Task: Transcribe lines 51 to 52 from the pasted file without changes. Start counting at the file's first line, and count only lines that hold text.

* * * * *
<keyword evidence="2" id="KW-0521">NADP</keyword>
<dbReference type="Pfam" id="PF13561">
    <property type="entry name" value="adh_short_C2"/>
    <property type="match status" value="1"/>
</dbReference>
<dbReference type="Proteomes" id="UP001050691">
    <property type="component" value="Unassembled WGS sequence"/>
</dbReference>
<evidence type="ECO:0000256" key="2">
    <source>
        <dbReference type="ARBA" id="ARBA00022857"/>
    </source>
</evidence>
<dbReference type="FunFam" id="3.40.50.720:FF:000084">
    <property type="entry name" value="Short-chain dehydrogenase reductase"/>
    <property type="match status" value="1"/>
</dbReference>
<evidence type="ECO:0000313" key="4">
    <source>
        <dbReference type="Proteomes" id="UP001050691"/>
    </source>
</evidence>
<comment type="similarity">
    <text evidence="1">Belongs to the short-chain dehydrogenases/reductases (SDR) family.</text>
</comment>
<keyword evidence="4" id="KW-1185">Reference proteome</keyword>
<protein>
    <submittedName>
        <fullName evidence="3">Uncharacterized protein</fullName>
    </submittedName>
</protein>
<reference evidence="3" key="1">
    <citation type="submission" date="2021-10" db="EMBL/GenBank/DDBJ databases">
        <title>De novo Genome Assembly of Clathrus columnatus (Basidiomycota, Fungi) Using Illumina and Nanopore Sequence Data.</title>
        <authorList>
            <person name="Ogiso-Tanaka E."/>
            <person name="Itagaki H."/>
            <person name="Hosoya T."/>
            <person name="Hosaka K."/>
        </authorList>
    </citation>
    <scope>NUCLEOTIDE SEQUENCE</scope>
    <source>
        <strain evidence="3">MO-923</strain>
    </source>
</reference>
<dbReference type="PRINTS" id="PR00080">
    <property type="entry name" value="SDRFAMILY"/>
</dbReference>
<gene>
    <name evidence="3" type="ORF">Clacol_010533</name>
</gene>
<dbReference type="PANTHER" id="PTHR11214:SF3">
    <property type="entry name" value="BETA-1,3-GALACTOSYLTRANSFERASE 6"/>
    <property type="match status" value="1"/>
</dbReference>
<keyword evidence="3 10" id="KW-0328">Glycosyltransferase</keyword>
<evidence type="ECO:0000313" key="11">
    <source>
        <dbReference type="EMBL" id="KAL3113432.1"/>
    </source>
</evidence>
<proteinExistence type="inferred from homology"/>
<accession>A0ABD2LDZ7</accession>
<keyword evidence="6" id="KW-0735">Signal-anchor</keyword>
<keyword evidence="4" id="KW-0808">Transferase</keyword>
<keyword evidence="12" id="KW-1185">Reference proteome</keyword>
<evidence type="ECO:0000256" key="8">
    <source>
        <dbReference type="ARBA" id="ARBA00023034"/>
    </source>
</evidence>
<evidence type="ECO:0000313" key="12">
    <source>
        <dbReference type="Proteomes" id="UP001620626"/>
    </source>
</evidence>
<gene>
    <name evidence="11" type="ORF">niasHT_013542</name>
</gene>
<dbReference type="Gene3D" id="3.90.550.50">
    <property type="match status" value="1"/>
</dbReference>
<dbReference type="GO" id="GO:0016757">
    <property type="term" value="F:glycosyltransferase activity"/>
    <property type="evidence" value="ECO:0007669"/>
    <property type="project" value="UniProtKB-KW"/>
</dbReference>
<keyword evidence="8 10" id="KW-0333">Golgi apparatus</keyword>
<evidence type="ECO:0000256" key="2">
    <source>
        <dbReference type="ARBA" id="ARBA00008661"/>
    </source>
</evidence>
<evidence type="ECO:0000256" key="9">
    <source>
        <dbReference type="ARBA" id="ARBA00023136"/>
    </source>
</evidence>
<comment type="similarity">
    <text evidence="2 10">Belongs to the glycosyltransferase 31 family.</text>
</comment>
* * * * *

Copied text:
    <name evidence="3" type="ORF">Clacol_010533</name>
</gene>